As a result, I have a great opening scene that I wrote straight through start to finish without any notes or my beloved index cards I have been ranting about. In doing so, I also eliminated some dreaded backstory. I love it when a burst of raw writing shows up ad spits out about 400 words worth of story line.
All was good (so I thought) until I read: The Black Sheep of Fiction Writing at Pub Rants by guest blogger Carolyn Jewel . The cloud of confusion surrounding backstory was back. Have I improved my story by eliminating some backstory and creating a strong opening or have I just turned the backstory into a prologue? Hmmm...guess I'll have to figure it out later as the story develops.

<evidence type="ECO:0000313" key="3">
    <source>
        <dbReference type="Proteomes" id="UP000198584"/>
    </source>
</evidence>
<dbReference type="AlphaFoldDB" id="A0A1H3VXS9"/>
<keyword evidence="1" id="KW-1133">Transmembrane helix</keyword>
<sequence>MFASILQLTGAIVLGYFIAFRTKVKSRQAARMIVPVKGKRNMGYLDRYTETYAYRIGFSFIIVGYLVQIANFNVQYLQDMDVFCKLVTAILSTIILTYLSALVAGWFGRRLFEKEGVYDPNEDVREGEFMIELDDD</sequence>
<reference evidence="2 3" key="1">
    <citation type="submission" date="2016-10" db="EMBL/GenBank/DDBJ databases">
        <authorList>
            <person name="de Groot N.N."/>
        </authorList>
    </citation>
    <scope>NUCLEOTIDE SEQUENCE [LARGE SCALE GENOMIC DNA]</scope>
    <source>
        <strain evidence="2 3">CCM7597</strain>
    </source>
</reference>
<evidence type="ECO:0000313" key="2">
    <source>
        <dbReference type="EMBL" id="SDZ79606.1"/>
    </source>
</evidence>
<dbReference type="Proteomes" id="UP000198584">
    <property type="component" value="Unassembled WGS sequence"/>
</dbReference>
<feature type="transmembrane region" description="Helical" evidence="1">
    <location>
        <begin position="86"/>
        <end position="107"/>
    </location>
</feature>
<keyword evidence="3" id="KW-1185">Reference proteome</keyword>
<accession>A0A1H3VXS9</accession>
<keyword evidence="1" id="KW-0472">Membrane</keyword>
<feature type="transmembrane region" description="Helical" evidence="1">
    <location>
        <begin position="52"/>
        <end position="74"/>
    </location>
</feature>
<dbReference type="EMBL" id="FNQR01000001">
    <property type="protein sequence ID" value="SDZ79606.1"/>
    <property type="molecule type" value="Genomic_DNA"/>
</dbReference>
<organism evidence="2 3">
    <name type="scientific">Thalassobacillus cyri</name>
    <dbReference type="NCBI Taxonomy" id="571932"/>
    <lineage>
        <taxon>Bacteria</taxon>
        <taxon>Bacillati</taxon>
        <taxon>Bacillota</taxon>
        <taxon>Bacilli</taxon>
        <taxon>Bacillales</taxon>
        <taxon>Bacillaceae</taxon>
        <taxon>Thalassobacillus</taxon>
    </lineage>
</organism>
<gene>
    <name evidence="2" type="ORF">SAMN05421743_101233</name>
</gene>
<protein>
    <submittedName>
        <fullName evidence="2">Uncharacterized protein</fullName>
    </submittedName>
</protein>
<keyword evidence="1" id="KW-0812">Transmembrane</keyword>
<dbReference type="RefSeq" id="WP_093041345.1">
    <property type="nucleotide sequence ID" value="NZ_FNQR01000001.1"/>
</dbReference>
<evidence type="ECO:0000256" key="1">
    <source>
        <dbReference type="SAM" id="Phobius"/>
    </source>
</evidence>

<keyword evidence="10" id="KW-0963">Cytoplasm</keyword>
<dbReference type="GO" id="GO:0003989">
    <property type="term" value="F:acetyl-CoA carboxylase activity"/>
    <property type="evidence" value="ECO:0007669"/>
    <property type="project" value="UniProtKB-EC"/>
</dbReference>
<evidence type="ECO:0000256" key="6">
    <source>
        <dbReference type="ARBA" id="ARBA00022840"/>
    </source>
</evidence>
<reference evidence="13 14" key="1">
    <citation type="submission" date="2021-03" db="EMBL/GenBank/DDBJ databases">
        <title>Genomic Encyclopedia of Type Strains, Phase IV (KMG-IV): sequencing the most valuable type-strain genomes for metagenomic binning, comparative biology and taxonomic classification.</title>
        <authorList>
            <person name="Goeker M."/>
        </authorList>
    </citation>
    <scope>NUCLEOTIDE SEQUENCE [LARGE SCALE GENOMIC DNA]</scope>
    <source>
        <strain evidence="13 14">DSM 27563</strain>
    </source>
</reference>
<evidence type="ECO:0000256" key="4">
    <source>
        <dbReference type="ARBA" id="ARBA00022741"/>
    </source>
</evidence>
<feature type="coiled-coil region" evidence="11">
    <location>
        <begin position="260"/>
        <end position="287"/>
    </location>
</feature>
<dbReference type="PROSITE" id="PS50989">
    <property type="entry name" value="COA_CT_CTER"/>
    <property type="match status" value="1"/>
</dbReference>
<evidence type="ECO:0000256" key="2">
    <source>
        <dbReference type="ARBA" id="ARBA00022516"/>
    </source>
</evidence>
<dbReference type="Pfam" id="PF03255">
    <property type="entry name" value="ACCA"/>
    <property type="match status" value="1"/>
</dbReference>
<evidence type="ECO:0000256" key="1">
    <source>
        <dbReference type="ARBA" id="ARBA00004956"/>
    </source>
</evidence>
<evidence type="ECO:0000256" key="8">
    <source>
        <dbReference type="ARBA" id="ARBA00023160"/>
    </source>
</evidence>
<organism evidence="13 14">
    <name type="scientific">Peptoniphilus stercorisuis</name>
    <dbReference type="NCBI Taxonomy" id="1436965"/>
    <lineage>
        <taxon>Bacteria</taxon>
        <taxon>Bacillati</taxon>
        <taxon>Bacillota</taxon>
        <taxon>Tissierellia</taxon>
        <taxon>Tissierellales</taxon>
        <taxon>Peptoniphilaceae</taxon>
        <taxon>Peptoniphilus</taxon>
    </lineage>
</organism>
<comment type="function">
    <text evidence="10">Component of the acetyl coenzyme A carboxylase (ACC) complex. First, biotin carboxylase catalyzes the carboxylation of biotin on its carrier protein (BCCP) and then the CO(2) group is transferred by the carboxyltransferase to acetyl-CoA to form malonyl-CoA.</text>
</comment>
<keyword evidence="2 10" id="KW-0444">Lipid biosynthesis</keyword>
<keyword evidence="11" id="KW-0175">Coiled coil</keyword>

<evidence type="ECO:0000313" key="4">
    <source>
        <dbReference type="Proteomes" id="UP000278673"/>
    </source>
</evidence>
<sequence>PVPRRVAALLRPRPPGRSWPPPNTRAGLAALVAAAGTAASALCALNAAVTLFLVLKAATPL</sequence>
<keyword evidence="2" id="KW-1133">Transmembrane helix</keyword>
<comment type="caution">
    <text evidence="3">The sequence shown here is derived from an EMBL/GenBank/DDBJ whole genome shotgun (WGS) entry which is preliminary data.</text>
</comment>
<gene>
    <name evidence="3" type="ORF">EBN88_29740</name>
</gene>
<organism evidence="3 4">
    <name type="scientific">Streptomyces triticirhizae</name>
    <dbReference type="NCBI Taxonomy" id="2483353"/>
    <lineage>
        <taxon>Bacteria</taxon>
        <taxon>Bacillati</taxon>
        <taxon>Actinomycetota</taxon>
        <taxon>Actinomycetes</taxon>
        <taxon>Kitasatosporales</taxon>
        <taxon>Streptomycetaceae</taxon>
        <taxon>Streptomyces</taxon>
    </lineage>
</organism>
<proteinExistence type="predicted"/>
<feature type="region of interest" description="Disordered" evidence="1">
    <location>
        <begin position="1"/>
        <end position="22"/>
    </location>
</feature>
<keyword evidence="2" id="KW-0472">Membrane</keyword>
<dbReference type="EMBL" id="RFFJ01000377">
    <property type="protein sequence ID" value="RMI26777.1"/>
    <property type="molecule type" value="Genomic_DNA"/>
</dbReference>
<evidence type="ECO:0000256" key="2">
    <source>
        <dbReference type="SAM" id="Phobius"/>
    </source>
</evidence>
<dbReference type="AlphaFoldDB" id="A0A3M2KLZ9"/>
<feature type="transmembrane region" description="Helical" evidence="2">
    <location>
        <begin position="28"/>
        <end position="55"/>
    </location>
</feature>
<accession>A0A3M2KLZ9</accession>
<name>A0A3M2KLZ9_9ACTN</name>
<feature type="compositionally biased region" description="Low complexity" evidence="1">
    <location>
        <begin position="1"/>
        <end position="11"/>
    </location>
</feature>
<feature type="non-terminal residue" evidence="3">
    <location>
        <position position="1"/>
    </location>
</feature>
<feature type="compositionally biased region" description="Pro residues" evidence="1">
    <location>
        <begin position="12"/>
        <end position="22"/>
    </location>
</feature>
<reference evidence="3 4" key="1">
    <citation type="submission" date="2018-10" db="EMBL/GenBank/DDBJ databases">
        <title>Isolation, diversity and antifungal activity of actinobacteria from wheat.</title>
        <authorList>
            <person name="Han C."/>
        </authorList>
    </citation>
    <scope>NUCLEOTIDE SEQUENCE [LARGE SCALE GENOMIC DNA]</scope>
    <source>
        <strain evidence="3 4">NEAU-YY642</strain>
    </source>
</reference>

I guess the lesson I'm taking away from this is, use backstory very carefully if you have to use it. Don't use it as a crutch or a substitute for creativity. If it is key to the story and moves it forward, use it. If it stops momentum and doesn't add value, don't use it.
Still wishing I could type,